Junk bonds, better known as high-yeild debt have seen much better days and strategists say that investors may be focusing too much on the role energy has played in the decline while underestimating other risks.
According to Matthew Mish, global credit strategist at UBS “Energy, bond valuations are pricing in an uplift in underlying commodities, so there’s more downside risk if prices hold at these levels for a long time or go lower,” And elsewhere, he added, “we do not see a marginal buyer for lower-quality credit.”
David Kotok, chairman and chief executive of Cumberland Advisors, worries more about the currency risk. “Foreign currencies — even those in developed markets such as Canada — have been crushed under a strong United States dollar. Over the past year, the Canadian loonie has fallen 17 percent against the American currency; the Brazilian real has plummeted 34 percent”, says Kotok.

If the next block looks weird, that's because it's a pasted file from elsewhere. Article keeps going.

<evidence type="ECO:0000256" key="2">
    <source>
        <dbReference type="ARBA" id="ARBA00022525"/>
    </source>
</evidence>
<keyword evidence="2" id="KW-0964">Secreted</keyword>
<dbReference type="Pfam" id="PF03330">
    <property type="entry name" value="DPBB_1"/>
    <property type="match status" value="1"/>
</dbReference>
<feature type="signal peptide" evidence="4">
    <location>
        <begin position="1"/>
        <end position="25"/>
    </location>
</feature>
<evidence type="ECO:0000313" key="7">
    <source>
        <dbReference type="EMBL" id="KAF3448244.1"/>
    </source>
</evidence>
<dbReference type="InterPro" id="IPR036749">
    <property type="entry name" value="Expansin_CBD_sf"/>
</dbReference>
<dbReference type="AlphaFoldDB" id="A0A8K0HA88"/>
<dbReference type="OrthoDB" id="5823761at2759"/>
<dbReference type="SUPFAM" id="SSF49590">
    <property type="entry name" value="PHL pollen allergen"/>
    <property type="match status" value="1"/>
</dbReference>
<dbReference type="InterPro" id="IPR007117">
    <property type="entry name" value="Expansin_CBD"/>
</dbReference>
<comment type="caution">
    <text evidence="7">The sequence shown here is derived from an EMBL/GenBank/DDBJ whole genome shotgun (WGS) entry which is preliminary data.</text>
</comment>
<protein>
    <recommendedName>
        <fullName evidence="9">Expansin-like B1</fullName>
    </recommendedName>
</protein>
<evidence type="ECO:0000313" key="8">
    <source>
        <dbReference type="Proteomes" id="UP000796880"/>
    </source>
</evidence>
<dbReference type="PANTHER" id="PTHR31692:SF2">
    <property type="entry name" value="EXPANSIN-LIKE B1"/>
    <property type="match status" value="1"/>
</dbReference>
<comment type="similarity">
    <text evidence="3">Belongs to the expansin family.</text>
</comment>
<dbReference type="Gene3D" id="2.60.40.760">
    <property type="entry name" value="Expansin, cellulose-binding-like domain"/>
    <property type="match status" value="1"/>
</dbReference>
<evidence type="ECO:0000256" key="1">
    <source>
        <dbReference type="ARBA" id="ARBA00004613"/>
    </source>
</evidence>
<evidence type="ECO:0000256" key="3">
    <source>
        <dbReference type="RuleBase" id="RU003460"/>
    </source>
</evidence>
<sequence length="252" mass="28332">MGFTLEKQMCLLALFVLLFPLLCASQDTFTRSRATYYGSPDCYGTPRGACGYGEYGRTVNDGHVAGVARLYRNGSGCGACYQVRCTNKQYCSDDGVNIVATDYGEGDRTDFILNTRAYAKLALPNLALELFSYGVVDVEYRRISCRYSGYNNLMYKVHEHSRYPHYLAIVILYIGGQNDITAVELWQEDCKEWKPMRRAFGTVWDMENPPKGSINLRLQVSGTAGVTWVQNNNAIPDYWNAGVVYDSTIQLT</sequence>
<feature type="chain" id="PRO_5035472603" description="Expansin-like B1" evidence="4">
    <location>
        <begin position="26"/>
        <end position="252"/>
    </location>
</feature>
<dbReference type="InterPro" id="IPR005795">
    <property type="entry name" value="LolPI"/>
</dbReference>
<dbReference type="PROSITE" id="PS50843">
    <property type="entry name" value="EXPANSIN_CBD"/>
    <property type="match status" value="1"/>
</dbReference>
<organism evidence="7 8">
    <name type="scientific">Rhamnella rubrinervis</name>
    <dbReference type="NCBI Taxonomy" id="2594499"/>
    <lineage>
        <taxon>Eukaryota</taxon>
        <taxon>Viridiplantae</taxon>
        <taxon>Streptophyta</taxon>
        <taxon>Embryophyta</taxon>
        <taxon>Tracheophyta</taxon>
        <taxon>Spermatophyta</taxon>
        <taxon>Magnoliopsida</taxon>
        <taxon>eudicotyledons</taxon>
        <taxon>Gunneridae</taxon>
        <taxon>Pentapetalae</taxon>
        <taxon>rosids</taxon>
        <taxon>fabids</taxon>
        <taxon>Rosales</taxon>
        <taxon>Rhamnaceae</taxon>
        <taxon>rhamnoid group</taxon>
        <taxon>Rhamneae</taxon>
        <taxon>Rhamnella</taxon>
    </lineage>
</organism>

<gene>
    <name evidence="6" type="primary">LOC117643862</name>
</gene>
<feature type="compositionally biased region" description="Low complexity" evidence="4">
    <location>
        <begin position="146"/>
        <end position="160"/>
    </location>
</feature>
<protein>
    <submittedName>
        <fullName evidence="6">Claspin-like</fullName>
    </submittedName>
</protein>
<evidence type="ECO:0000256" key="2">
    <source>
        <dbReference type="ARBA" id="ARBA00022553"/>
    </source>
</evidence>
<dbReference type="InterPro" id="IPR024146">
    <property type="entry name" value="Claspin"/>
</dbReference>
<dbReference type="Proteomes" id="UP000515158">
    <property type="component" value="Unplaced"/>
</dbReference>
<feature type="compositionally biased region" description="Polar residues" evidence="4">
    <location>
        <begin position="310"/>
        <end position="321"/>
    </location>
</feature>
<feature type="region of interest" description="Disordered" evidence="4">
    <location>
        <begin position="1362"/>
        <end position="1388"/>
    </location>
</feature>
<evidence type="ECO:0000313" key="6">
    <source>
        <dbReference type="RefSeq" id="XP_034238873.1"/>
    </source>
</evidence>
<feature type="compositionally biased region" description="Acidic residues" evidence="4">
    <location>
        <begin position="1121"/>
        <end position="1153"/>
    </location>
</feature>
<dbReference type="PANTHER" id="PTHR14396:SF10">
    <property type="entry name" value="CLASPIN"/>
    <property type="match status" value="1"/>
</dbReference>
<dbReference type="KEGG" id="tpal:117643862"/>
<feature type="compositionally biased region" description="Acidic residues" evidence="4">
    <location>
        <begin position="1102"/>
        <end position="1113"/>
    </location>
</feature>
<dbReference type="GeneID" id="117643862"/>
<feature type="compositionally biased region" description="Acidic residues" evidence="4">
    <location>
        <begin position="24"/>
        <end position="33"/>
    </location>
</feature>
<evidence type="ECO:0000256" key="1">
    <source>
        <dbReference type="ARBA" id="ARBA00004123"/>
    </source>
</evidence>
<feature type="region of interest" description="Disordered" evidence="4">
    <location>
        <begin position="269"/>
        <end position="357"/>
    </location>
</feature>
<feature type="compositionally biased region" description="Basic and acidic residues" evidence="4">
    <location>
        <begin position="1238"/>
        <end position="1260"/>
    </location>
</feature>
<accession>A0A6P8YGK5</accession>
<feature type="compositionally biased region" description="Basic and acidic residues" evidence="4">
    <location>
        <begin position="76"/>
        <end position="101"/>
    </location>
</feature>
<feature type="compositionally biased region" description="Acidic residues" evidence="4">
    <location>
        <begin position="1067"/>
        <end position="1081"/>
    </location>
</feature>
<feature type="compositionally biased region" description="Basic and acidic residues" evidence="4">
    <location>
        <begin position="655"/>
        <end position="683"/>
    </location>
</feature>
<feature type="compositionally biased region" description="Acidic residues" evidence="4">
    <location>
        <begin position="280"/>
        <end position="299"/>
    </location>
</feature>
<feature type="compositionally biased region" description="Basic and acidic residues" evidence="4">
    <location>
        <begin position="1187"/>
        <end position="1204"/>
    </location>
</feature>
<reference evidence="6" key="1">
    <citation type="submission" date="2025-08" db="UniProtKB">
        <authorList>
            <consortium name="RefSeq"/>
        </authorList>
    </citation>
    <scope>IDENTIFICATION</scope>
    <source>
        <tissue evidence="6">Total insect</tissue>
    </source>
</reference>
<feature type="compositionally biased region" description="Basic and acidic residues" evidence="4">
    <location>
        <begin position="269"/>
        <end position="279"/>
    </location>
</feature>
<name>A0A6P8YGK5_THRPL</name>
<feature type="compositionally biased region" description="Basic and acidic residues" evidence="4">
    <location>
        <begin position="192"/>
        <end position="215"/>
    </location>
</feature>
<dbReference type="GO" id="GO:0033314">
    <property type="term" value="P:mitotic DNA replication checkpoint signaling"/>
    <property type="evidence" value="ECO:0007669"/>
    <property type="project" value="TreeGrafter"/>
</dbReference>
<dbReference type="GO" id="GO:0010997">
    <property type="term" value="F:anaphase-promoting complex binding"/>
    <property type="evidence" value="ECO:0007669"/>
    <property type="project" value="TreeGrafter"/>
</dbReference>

Joseph F. Kalish, chief global macro strategist at Ned Davis Research concern is for the market damage seems to be spreading beyond commodities. Kalish says, “That’s what has gotten me more concerned this time around, compared to the generalized, risk-off sell-off we had in the middle of last year,”.